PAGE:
MANUFACTURER(S): Vickers Limited - UK
OPERATORS: Bolivia; Ireland; United Kingdom (evaluated)
LENGTH: 32.97 feet (10.05 meters)
WIDTH: 50.03 feet (15.25 meters)
HEIGHT: 10.50 feet (3.2 meters)
WEIGHT (EMPTY): 2,888 pounds (1,310 kilograms)
WEIGHT (MTOW): 4,409 pounds (2,000 kilograms)
ENGINE: 1 x Armstrong Siddeley Jaguar VIC 14-cylinder air-cooled radial piston engine developing 490 horsepower.
SPEED (MAX): 140 miles-per-hour (225 kilometers-per-hour; 121 knots)
RANGE: 581 miles (935 kilometers; 505 nautical miles)
CEILING: 25,919 feet (7,900 meters; 4.91 miles)
RATE-OF-CLIMB: 935 feet-per-minute (285 meters-per-minute)
Detailing the development and operational history of the Vickers Vespa Army Co-Oporation Aircraft.
Entry last updated on 2/1/2017.
Authored by Staff Writer. Content ©www.MilitaryFactory.com.
The Vickers "Vespa" biplane aircraft served from 1928 until 1940 and was intended for the "Army Cooperation" role. It was of British origin but primarily operated by the Irish Air Corps and the Bolivian Air Force (the Royal Air Force passed on this Vickers product). Several notable variants emerged though total production numbered just 15 units. In Bolivian service, they fought during the "Chaco War" (1932-1935).
Army Cooperation aircraft are lightweight designs intended for lightweight roles such as observation, artillery-spotting and liaison. They are reasonably powerful for their given role and intended for short-field / rough-field operation. Such aircraft are typically low-cost commitments and inherently rugged in their construction. The Vickers Vespa fit many of these qualities when it was first flown in 1925.
The Vespa emerged from Vickers Ltd by way of a private venture initiative targeting Specification 30/24 for the Royal Air Force (RAF). Specification 30/24 sought a two-seat reconnaissance-minded Army Cooperation platform and several other contenders were also in play for the contract- de Havilland arrived with their "Hyena" and Short Brothers pushed their "Chamois" (none of these saw adoption). "Vespa I" (company Type 113) marked the first available Vickers prototype and sported many characteristics of the period - biplane wing arrangement, open-air cockpit and fixed tail-dragger undercarriage. It was powered by a Bristol Jupiter IV series radial piston engine. Later, the Jupiter VI radial was installed.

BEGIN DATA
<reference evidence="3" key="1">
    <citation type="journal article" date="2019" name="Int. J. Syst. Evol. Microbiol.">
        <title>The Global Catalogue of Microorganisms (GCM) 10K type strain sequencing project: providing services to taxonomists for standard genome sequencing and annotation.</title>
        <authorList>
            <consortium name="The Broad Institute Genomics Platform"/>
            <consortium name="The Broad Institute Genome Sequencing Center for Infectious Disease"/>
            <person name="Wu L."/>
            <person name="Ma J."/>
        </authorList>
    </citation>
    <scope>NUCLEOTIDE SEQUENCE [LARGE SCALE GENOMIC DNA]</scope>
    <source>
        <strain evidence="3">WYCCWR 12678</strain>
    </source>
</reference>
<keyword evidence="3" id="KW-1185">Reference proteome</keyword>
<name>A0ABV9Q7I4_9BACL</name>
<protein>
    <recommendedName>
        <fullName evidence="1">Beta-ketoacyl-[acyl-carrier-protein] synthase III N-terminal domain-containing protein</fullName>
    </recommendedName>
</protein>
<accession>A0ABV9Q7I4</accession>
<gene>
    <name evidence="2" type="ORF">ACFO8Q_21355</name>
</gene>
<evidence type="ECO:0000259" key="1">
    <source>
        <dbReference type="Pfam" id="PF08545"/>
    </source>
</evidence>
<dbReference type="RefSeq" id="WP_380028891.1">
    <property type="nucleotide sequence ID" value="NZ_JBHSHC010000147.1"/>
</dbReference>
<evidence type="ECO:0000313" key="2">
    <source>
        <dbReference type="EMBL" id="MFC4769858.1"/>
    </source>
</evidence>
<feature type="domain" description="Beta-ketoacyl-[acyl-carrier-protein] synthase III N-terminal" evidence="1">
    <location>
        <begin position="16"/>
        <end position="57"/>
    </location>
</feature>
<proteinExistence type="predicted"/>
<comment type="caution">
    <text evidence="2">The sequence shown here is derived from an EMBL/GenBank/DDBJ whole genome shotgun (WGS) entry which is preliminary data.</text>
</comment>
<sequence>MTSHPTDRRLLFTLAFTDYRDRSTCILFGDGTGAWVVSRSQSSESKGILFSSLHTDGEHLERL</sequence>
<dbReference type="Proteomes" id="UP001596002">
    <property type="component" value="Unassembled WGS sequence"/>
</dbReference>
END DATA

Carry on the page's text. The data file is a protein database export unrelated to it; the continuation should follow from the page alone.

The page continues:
Flying for the first time during September 1925, engine issues marred its evaluation with the RAF in June of 1926. After reconstruction of the damaged prototype (incorporating more modern attributes such as metal wings), the "Vespa II" (company Type 119) was born. While RAF authorities passed on the Vespa II, the aircraft was ordered by the Bolivian government as the "Vespa III" (company Type 149). This time, the product was an all-metal aircraft (fuselage included) and a Jupiter Vi engine of 455 horsepower output was fitted. Six of the mark were ordered and used in the Chaco Air War as long range bombers and reconnaissance platforms.
The Irish Air Corps took on a stock of four "Vespa IV" (company Type 193) aircraft in 1929 and these arrived with Armstrong Siddeley Jaguar VIC engines of 490 horsepower. Another four were ordered in 1930 as the "Vespa V" (company Type 208) and these differed by having a "Townend" ring set around the engine compartment (the ring was a tight cowling fitted over the exposed cylinders and used as an aerodynamic measure).
Beyond these military-minded marks, there existed the "Vespa VI" (company Type 210) for demonstration to the Chinese government (it was not adopted) and the "Vespa VII" (company Type 250) intended for high-altitude work (carrying a Bristol Pegasus S series engine). The Vespa VII was rebuilt from the Vespa VI Chinese demonstrator which, itself, was the a rebuilt version of the first Vespa prototype.
All Vespa aircraft were out of service - or reaching their useful existences - by the time of World War 2 (1939-1945).
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Relative Maximum Speed Rating
This entry's maximum listed speed (140mph).
Graph average of 112.5 miles-per-hour.
Graph showcases the Vickers Vespa's operational range (on internal fuel) when compared to distances between major cities.
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Unit Production Comparison
Comm. Market HI*: 44,000 units
Military Market HI**: 36,183 units